Gallatin National Forest, Montana. Courtesy USFS.
Restoration. That’s a very important word to those of us who work in conservation. Following on decades of logging in our national forests — much of it unsustainable — considerable work is needed to restore the ecosystems our forests contain.
That’s why I was especially excited to hear that watershed restoration is at the heart of the Obama Administration’s vision for our national forests, as laid out by Agriculture Secretary Vilsack in August.
As someone who works with the Forest Service to help the agency find ways to address its over-sized and archaic transportation system in order to restore or wild rivers, wetlands and wildlife habitat and enhance backcountry recreation, I was heartened that Secretary Vilsack clearly pointed out that addressing the agency’s road system will be a chief component of restoring our forests.
The Problems Roads Cause
There are some 380,000 miles of roads on our national forests, so many roads that, lined up end to end, they could take a person from the earth to the moon and half way back!
That road system was developed in the 1980’s when timber production was huge. But timber demand from our national forests has diminished, and with it a need for all those roads — many of them now abandoned — leaving them in disrepair.
Today, our forests play a key role in keeping ecosystems intact, providing wildlife habitat, addressing climate change and in meeting the growing demand for recreation. The road system left over from decades ago is unnecessarily big and is falling apart, leading to a host of problems like fragmented wildlife habitat, endangered fish and sediment-laden drinking water.
Today, with a $10 billion backlog in road maintenance, the Forest Service can only afford to adequately maintain about 20% of its transportation system. Every year that goes by, the backlog — along with the costs of impacted fisheries, waterways, and habitats — grows.
Ridding our forests of roads
Reducing the road system on national forests by a third, as proposed by the Forest Service eight years ago would lead to all sorts of benefits. For example, it would dramatically improve river and stream quality for fish, restore wildlife habitat, enhance the quiet, backcountry experience for hikers, campers and other non-motorized recreationists, result in hundreds of millions of dollars in long-term cost savings for taxpayers. It would also create green jobs in rural areas across the nation restoring forest health, expand roadless areas on our national forests by an estimated 10%, and help our forests adapt to the tremendous pressures and ecosystem shifts that are sure to come as a result of climate change. That’s quite a list!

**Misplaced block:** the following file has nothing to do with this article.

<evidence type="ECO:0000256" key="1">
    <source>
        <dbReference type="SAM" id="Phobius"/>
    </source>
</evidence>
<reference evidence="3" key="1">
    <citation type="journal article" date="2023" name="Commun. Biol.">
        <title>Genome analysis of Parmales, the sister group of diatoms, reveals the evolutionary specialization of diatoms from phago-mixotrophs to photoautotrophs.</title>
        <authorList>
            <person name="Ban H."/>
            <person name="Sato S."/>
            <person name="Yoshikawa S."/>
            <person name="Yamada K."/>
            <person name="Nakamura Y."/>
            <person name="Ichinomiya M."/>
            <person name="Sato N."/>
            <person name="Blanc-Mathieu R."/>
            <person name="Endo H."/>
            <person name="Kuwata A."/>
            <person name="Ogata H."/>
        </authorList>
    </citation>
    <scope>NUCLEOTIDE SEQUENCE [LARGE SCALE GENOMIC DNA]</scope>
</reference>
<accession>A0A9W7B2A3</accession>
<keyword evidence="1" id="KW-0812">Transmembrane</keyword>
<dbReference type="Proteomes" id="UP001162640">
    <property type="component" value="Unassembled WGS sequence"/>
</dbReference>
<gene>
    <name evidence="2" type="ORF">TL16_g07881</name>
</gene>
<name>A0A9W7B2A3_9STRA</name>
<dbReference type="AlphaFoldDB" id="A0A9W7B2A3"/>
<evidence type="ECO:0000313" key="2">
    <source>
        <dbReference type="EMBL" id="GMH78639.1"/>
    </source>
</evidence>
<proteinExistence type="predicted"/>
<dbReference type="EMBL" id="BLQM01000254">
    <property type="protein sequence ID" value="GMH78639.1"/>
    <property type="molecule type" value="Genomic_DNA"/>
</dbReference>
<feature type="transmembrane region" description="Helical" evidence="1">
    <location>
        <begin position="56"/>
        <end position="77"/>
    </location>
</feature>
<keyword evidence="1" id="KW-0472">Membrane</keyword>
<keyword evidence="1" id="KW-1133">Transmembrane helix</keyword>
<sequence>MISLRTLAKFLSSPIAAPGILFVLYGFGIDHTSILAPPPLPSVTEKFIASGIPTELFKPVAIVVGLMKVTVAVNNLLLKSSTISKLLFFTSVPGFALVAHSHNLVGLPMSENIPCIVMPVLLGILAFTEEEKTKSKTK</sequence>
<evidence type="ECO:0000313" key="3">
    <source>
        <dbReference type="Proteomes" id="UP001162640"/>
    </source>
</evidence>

What's needed to make it happen?
First, we need to know the condition of roads on each national forest, including an assessment of which roads are important, and which roads are causing environmental headaches.
We also need to make an honest assessment, forest by forest, of the size of a road system each can afford. With this information in hand, the Forest Service can make rational decisions about which roads to remove and where to focus their limited road-maintenance dollars. Fortunately, in the last two years, Congress began moving the Forest Service along the path toward watershed restoration, with $90 million appropriated for this work. With as many roads as the Forest Service has and does not need, this is good start.
Second, the Forest Service should rewrite its management guidelines so that each forest has a mandate to restore ecosystems, watersheds, and wildlife habitat. Such a directive would enhance water quality, lessen pressures on threatened and endangered species, and help our forests be more resilient to climate change, all needs that are growing in the 21st century.
Third, the Forest Service should create a high-level program for watershed restoration that has a budget, support from leadership in the Forest Service and Department of Agriculture, and targets for which the agency should be held accountable for meeting. In government, function often follows form.
In these times, our forests are facing growing pressures and demands. The environmental and fiscal problems associated with the agency’s road network have been plaguing the Forest Service for decades. We are heartened by Secretary Vilsack’s stated commitment to and dedicated leadership around addressing the Forest Service roads system. Now is not the time for feigned intentions and distant assurances. The Secretary has called on the agency for bold action, and we believe the agency can and must rise to the occasion.
photo: Gallatin National Forest, Montana. Courtesy USFS.